Inquiry :: Teaching

 

I am not a good teacher (instructor, public speaker).

  1. No (at least not completely true.)
  2. (no)
  3. How do I react when I believe that thought?

    I look for evidence for it, such as blank stares when I talk and so on.

    If I believe that thought, then anything can become evidence for it – including the most innocent things such as people’s neutral facial expressions and even expressions of gratitude and appreciation (which I take as not honest, or maybe as a way to make me feel better!).

    How do I live my life when I believe that thought?

    I avoid teaching or public speaking situations. I tell myself that I am not good enough, and that others can do it better. I want to leave room for others to do it better, even if there may not be any others around (at least locally) to do it at all. I hold back. I get frustrated because I hold back. And I sometimes judge others for not teaching well enough, even telling myself that I can do better than that.

    It creates a sense of separation. When I do teach or give a talk, it creates a sense of separation with the recipients, with the topic and with myself. And when I am a recipient myself, it creates a sense of separation with the teacher or speaker.

    It is very dissatisfying, in many ways.

    How do I treat others?

    I may turn down teaching and speaking opportunities, saying that others can do it better. During teaching and speaking, I make the recipients into Other and experience separation.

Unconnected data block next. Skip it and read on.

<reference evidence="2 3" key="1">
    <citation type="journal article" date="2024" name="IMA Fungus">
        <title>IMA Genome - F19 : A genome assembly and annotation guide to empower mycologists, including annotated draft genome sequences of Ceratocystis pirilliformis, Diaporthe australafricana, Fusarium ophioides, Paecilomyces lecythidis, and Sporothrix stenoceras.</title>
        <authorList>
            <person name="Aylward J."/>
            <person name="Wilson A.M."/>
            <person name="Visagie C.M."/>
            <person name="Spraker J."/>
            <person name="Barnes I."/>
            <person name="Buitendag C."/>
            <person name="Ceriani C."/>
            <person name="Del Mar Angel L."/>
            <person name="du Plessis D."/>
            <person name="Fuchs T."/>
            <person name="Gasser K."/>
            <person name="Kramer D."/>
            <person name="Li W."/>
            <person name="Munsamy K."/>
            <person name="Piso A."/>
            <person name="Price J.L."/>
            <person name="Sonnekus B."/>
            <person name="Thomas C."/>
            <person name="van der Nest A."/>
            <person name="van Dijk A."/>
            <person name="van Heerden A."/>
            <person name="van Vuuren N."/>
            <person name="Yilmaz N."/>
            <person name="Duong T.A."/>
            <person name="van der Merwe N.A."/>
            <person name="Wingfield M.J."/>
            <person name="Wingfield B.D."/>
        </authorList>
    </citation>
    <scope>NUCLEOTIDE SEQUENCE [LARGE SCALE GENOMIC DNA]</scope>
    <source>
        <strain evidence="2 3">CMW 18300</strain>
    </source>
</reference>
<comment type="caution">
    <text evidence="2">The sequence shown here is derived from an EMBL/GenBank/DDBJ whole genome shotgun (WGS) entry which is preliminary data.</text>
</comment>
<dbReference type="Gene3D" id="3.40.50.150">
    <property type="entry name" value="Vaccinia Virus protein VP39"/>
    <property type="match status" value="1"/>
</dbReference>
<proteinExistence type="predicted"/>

What is the payoff from holding onto that belief?

    I get to appear humble to myself and others. I get to show that I realize it can be done better, that my insights and knowledge is not as comprehensive as it can be, that others do it better than me, that I am not arrogant, that people deserve better than what I can offer. I get to be a victim, of my own beliefs.

    What is the cost?

    Frustration. Dissatisfaction. Feeling like a victim. Judgment of others. Sense of separation from recipients, the topic, myself, others in a teacher/speaker role. Holding myself back from sharing with others. Holding myself back from exploring topics more in depth through teaching and public speaking. Holding myself back from exploring the roles of teaching and public speaking, and what it brings up in me and how I can mature through it.

  4. Who would I be without that belief?

    I would have a sense of connection with recipients, the topic and myself, when teaching or speaking. I would connect through eyes, facial expression, humour, sincerity and more. I would enjoy it much more. And I would be open to and seek out teaching and speaking opportunities. I would explore the topics more in depth through teaching and speaking.

  5. (a) I am a good teacher.

    Yes, that is as or more true. I usually prepare well. I am present while teaching. I am focused on what the recipients may benefit from. I am sincere about my limited knowledge and experience with the topic (even if I knew more than anybody else, it would still be limited, still only scratching the surface). I am sincerely interested in the student’s questions. I speak from what is true and alive for me. People sometimes tell me they appreciate and enjoy the way I teach and speak.

    (b) My thinking is not a good teacher.

    Yes, that is as or more true. When I believe my thoughts, I take them as my teacher and guru, and am mislead my them. My thinking is not a good teacher if I take it as true, if I believe in it. Also, when I teach, I want to teach from what is alive for me – not from abstractions and thinking, although that is obviously included. I want the thinking to be in service of what is alive for me.